in Comparative Dispute Resolution edited by Maria Federica Moscati, Michael Palmer, and Marian Roberts (Edward Elgar, 2020), Chapter 21
Abstract: This chapter explores various arbitration issues from East-West and common law-civil law comparative viewpoints. The term “East” refers generally to certain prominent Asian jurisdictions (e.g., China, Hong Kong, Singapore, Japan and Korea); while the “West” represents some of the major Continental European civil law jurisdictions (e.g., France, Germany and Switzerland), as well as the main Anglophonic jurisdictions traditionally viewed as main players in the common law world in the “West” (e.g., the United Kingdom, the United States, Canada and Australia).
Three driving forces, as argued in this chapter, exert varying degrees of influence and account substantially for variations in the arbitration issues considered: (1) cultural dissimilarities between the East and the West; (2) operational differences in the practice of common law and civil law legal systems; and (3) variances in dispute resolution traditions among jurisdictions (e.g., a longstanding preference for using mediation rather than litigation and arbitration).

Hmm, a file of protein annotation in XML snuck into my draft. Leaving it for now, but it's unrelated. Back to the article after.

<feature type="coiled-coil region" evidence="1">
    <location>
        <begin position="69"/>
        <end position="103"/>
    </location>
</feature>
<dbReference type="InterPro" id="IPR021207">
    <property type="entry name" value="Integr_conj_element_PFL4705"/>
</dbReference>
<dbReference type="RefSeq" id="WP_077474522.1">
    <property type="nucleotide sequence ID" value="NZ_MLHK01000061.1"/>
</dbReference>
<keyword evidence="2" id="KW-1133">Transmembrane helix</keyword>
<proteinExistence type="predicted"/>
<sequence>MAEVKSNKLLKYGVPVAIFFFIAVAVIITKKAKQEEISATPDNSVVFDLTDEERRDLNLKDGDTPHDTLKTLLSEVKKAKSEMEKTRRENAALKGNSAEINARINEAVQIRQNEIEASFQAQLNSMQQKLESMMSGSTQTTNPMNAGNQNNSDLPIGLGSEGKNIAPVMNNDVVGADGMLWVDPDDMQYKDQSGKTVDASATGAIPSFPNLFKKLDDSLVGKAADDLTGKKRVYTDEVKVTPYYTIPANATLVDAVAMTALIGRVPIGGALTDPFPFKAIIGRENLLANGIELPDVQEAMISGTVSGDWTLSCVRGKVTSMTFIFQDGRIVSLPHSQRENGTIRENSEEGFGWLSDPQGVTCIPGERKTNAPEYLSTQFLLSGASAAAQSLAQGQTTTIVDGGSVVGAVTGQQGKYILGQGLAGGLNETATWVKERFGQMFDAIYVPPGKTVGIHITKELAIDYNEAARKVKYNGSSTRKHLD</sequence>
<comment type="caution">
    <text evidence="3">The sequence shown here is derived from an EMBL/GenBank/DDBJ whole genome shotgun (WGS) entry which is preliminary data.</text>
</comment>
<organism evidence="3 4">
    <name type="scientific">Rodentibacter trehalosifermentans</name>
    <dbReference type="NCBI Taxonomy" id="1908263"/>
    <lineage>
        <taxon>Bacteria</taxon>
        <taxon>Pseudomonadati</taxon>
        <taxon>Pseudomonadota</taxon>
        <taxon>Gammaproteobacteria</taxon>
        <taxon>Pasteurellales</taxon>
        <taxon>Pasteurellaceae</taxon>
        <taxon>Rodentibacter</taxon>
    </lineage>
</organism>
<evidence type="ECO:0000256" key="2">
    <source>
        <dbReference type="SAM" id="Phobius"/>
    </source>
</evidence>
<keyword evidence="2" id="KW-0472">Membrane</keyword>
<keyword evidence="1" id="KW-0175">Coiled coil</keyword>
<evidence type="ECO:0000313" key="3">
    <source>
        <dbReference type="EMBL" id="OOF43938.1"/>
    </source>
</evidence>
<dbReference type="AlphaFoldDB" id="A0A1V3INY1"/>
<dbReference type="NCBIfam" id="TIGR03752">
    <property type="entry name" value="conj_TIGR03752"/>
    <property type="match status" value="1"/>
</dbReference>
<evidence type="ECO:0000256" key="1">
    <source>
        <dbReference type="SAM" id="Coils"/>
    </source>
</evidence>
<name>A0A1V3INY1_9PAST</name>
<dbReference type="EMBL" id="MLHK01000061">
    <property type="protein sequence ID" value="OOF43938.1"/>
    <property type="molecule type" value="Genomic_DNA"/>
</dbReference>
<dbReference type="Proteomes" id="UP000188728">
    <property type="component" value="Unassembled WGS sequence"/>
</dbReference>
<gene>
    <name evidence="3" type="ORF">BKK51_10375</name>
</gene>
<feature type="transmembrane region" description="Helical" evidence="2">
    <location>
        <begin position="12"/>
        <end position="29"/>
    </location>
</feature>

Various arbitration issues will be examined. First, the relationship between alternative dispute resolution (ADR) and arbitration at a conceptual level in differing legal cultures is discussed. Next, the different permutations underlying the formation and operation of the arbitral tribunal across the surveyed jurisdictions will be analyzed, before examining the issue of juridification of arbitration tribunal processes. Finally, dispute resolution traditions are discussed and the diverse attitudes toward med-arb among legal systems and cultures are analyzed. In each section, this chapter explores whether and to what extent the aforementioned three driving forces contribute to the jurisdictional differences.
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